Cover Image for WHAT'S A WASH SALE?


Phil Town
Phil Town

Phil Town got a question about Wash Sales often enough I thought I'd plunge in and give you my humble opinion even though I'm not an accountant... so don't take action on this in any serious way without consulting an expert to verify. 

A Wash Sale happens when you sell a stock, take a loss and then buy the same stock back all within 30 days.  Some people sell a stock to take the loss in order to offset a gain in some other stock.  The IRS is okay with that.  But if you buy the stock back right away, the IRS is thinking you want to take the loss to offset some other gain but you don't really want to take the loss... which is why you bought the stock back right away.  So they say you can't have your cake and eat it too and they disallow the loss as a deduction.  Is this a problem?  Read on.

Since I am following little red and green arrows on my wonderful businesses that I am buying at attractive prices, I find that I sometimes buy then sell with say a 4% loss and then buy again... all within 30 days.  If you do what I do, it's bound to happen to you, too.

When that happens I did a Wash Sale and [drum roll]... I cannot deduct the loss from my gains that year.  Well, okay.  So what?  Unless I'm continuing in my folly of losing money over and over again on this stock, the Wash Sale thing won't matter to me at all because at the end of the year, I didn't lose money on the stock.  I made money on it, even though I had a few small losses through the course of the year.

But what if I screw up and keep losing?  Can I take the loss and deduct it eventually? The short answer is yes.  While I can't deduct that specific loss (since I bought the stock back within 30 days) eventually I will dump this dog for good and then I can finally take the deduction.  (If you find yourself in this very none Rule #1 situation definitely see an accountant to sort out how to max out the deduction.  And it might make sense to NOT buy the dog back in December since you'll run out of days before the end of the tax year, and then the Wash Rule will get you.  But again, talk to a pro.)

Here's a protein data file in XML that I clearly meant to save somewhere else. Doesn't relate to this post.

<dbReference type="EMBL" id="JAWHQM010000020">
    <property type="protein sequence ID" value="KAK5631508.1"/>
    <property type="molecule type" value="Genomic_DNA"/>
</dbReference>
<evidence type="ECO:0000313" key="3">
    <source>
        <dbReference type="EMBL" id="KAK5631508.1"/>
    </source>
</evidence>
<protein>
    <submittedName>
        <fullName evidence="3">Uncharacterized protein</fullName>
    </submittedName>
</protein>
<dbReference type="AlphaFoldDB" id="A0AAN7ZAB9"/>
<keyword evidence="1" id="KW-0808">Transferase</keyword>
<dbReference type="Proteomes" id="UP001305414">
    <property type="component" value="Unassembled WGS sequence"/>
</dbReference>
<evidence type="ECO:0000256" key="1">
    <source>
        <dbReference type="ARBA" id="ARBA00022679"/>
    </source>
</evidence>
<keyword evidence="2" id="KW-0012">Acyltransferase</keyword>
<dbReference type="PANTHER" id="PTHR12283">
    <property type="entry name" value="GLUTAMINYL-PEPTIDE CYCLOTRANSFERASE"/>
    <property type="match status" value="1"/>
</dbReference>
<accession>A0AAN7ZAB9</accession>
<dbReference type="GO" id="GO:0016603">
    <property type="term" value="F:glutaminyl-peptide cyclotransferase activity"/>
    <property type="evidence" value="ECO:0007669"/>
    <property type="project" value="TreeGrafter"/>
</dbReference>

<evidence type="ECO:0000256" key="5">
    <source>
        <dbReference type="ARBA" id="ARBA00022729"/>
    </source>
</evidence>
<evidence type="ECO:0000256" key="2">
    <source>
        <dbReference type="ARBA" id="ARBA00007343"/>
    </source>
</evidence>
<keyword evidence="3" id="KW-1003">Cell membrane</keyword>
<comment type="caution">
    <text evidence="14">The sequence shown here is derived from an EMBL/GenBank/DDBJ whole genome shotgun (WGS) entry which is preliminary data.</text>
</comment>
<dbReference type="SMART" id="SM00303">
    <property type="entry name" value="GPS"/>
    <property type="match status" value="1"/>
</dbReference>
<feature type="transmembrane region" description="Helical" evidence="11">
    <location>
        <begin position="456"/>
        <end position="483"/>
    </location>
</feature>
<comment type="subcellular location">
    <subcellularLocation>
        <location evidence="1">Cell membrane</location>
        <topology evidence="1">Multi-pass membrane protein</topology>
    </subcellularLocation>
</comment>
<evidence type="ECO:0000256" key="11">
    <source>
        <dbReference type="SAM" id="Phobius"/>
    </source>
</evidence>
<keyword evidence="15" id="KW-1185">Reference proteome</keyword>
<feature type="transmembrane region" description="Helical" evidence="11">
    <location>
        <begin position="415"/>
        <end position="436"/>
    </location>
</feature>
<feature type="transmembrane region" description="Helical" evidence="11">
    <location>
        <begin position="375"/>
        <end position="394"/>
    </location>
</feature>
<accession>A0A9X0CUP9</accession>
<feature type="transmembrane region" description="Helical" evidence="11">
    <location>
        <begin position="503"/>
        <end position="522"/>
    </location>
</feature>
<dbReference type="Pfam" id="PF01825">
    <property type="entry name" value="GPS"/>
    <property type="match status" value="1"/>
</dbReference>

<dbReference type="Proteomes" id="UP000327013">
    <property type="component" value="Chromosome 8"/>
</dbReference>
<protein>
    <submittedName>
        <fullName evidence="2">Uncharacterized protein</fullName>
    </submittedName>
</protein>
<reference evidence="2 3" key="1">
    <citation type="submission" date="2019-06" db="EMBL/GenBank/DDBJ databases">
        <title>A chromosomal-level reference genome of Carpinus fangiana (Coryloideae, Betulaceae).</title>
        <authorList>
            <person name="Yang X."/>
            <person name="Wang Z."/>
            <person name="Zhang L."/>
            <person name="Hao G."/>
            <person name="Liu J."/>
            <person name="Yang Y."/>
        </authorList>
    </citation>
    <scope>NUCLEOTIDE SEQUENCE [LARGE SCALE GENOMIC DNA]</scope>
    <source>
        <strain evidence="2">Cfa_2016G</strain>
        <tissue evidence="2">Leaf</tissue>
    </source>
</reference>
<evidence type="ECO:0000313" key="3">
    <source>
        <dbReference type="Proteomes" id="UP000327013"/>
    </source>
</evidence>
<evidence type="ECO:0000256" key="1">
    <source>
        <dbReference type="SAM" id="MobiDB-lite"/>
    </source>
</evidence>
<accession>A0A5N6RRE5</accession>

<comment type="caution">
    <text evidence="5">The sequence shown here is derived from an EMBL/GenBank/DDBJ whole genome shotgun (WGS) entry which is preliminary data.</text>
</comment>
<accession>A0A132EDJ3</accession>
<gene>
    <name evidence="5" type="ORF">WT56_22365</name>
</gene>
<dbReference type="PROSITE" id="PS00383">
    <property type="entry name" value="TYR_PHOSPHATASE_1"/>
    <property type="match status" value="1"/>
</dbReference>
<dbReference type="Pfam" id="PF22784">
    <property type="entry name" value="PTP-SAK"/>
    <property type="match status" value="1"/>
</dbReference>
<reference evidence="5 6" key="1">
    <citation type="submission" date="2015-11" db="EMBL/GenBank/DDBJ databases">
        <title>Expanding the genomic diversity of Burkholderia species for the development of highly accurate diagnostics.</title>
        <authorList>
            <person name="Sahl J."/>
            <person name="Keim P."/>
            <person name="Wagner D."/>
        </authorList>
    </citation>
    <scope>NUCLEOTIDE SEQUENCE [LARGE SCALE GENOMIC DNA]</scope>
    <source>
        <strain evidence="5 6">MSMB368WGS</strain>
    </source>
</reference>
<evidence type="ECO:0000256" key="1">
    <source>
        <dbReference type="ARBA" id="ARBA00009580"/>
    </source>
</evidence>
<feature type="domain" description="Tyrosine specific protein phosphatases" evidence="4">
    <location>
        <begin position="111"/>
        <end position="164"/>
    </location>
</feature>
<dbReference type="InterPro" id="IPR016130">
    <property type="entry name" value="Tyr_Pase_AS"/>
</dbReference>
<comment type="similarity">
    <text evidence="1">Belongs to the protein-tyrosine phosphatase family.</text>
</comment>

And with regard to taxation in general just remember that a Rule #1 investor never ever makes a decision to get out or not based on taxes.  We're getting out because of one of just three things: 

  1. the business has ceased to be wonderful,

  2. the price has ceased to be attractive, and/or

  3. the big guys are getting out. 

In this market, staying in when the big guys are getting out can lead you to hold on to Google at $440 and waking up a couple of weeks later with Google at $340.  We Rule #1 types consider that to be a mistake.  By acknowledging that the big guys know more than we do, we just get out when they do and avoid the pain.

And if you hate taxes on investing go to, read up on a tax system proposal that will stop waste, increase productivity and jobs, tax the rich more and not the poor and then write your congresswoman and tell her to get rid of the current tax system and replace it with a fair tax or you'll fire her.

Now forget the Wash Rule and go play.